When cancer struck my pastor (part 7): The Summer Cancer Seminar
(Reprint from my 2014 blog)
I have one more week of summer left before I head back to the academy for teacher in-service. By my calculations it has been six weeks since our senior pastor Tom Craig announced that he had been diagnosed with terminal cancer. While for most teachers the summer months open up the door for the chance to “get away from it all” physically and mentally, it’s not been that way for me – or for a number of our assembly here in Oak Ridge, Tennessee. It’s been important for us to stay here in the area and help wherever needed during this critical period. Oh, I’m not asking for pity, though. June and July have been amazingly significant for us folks. In those two months, the members of our church – from children to senior citizens – have gone through a battery of hard emotions and spiritual self-reflection. It’s been tough. It’s been good. It’s been necessary.
Yesterday, it finally happened. The pancreatic cancer and the chemotherapy were too overwhelming for our pastor.
Tom was unable to gather the energy to carry through the morning’s sermon.
He had warned his staff that this was inevitable; they should be ready to step in and take over. Assistant pastor Bobby McCoy was up to the task – literally at the last minute – as the Lord blessed his delivery of the message of Psalm 77 to the congregation.
Tom was only able to speak to us for a few minutes during the morning service, right before we prepared to take the offering. When I saw him approach the front of the auditorium, I noticed the continuing pattern of weight loss. Tom is even more thin than last week – seems almost impossible that he could lose more weight, but it is clearly evident. He appeared to have enough energy to give us a short exhortation. That’s just what he did.
Tom zoned in on Psalm 47. “You see that the King is on the throne of His holiness. He is ruling. He is reigning. His reign is unquestionable and the Believer says ‘Lord, take over my life and have control.'”
Tom looked at us with penetrating eyes. “Well, is God worth it?”
The auditorium was silent. He repeated his question.
“Is God worth it? You must ask yourself this. “Is the King worth your offering? Is the King worthy of your praises?”
I think we understood.
We have been enjoying some exciting things lately. Only a few days before, the children’s weeklong summer outreach concluded, going beyond anyone’s expectations, with more kids coming in than any other time in the church history. Little ones came to Christ. Children in need were given love, attention, food and in one case, clothing. In addition, our teens experienced a solid, energizing, and Christ-directed week at a Christian camp in North Carolina. They made decisions and memories. In addition to all this, our church volunteers have been involved in numerous projects around the church and around the city. It is an exciting time.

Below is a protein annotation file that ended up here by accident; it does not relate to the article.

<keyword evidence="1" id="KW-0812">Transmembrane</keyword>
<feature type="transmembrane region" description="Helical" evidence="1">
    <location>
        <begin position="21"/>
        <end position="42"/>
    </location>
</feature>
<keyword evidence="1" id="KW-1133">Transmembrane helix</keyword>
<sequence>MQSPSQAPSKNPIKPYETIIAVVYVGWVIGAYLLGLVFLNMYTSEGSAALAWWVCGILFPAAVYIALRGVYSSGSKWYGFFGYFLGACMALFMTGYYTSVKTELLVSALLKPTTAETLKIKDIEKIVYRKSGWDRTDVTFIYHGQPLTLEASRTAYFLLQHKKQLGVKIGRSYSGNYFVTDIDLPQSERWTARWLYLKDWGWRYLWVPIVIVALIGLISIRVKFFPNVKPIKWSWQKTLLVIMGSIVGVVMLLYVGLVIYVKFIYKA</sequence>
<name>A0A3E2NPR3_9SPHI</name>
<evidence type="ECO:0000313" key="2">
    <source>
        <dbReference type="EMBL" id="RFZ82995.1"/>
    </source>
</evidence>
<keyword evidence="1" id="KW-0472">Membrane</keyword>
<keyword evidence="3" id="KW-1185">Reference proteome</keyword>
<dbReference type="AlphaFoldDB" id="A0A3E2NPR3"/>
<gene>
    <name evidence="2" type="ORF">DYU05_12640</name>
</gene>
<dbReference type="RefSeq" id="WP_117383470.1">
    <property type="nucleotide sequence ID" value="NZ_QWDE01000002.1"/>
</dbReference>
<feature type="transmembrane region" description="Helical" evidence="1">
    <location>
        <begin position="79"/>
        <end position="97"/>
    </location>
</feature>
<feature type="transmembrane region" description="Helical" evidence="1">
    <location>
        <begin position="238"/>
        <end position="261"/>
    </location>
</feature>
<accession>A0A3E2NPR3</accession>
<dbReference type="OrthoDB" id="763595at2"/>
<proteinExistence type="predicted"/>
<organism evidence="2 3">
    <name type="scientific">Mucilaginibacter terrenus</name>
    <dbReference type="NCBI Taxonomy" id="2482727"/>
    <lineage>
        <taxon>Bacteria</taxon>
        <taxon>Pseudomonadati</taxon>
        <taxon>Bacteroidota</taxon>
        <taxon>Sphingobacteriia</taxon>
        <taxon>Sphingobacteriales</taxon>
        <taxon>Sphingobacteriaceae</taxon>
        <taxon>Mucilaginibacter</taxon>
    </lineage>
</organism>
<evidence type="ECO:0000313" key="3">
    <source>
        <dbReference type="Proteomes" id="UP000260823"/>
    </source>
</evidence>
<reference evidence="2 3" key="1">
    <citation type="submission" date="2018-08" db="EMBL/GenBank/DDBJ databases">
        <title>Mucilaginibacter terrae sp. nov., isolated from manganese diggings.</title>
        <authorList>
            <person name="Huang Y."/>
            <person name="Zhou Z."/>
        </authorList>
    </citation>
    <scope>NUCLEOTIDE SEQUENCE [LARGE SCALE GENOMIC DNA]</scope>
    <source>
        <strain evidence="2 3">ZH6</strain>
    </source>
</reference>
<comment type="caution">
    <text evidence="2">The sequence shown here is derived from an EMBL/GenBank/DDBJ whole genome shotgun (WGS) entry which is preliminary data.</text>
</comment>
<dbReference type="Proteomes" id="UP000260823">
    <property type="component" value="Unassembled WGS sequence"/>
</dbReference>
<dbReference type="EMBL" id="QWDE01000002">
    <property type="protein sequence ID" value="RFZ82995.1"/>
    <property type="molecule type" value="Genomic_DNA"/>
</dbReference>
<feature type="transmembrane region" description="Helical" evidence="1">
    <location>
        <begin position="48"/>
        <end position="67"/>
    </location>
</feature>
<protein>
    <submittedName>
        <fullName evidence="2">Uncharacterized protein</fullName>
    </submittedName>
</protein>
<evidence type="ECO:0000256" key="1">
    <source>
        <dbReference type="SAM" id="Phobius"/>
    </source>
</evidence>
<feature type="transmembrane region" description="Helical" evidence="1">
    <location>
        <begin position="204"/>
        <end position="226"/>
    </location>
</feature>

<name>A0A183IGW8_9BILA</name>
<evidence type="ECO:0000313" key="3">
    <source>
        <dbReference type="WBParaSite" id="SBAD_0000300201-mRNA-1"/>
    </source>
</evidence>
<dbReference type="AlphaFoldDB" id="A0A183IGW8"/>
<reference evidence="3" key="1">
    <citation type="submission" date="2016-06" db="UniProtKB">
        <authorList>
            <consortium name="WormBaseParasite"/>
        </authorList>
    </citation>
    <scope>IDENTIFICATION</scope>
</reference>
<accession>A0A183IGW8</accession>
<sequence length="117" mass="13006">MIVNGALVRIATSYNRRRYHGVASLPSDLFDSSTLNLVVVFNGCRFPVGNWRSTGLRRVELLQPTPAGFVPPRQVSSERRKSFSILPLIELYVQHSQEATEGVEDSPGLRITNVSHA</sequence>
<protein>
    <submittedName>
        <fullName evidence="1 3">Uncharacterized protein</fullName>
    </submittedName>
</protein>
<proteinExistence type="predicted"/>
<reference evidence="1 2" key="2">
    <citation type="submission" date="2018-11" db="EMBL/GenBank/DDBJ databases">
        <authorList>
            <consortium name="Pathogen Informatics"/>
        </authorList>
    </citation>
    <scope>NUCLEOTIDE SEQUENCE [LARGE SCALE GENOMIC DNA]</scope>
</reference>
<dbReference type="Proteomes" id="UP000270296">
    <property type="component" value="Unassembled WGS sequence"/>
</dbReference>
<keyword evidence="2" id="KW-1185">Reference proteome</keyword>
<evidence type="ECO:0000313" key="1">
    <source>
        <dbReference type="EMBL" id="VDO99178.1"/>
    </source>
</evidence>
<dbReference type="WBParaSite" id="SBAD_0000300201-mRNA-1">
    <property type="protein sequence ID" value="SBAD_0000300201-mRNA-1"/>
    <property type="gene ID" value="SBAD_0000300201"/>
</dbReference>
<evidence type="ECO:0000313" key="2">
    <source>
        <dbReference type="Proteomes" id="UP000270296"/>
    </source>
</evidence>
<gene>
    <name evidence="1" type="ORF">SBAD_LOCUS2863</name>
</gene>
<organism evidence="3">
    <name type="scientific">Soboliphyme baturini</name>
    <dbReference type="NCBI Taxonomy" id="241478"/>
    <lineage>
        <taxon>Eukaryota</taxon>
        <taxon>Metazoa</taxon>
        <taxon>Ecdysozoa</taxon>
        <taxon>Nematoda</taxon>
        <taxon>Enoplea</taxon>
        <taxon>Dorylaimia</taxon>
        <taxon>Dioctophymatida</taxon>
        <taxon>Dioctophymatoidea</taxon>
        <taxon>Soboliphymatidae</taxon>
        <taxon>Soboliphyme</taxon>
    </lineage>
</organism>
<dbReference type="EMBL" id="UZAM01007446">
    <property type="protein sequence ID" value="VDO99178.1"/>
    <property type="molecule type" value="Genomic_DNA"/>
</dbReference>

But activity does not equal accomplishment.
By that, I mean, we cannot be content with adding up figures and cheering over numerical results. It’s a good calculator of progress, but too many churches sit back and crow about increased numbers. Tom was reminding us about the most important part of all of the work of our little assembly: the honor and praise of the King Himself.
Psalm 47 verse 7 says “God is King over all the earth; Sing praises with understanding…”
“Sing praises with understanding.”
Understanding, man. Tom’s shaking us in order to clear our focus. Think about the praises you’re lifting up to the Most High. Meditate upon God’s sovereignty and rejoice in His love.
Don’t go through the motions. Don’t do these things out of habit or tradition.
Understand why we are doing what we do. Understand the sole Source of our moving and breathing and happiness and existence. He’s God and He cares! Return your thanks and your energy of praise to Him!
These words coming from a man whose body is being ravaged by pancreatic cancer.
He’s in the midst of suffering and he’s telling us to rejoice. Tom doesn’t want us to look back on our lives with memories of conveyor-belt tasks that were done in the name of Christian church-ness. That would be too hollow; nothing more than mere civic behavior.
“Sing praises with understanding.” Selah; meditate on who God is and what His future is for us, both here and beyond this life. “Looking to Jesus…”
Tom is suffering, but he’s singing praises with understanding.
His wife Kim is about to lose her life’s mate to terminal cancer but she’s singing praises to God with understanding.
And so is one of our members who lost her little children in a car accident, then her husband to suicide.
So is another member who lost his wife to a brutal battle with cancer.
So is another member whose husband walked out on her, leaving her penniless and struggling.
So is another couple who were humiliated and mistreated while in the ministry years ago.
So are a number of women – my wife included – who suffer the daily painful experiences of fibromyalgia.
So is our assistant pastor who is a wheelchair-bound quadriplegic due to a car accident that was not his fault. He, as all the others in our church, are singing praises to God with understanding.
Why? Because in the midst of all that this sinful world throws at them, God is their refuge and strength. Though Jesus, they’ve all found a peace that cannot be explained.
I must stop, because I’m starting to weep and it’s getting hard to see the keyboard. I get emotional when I think about these folks who show me the “why” of God-directed worship. These people are my earthly heroes.
And I get to see them every Sunday. They love to sing praises with understanding.
Because to them, God is worth it.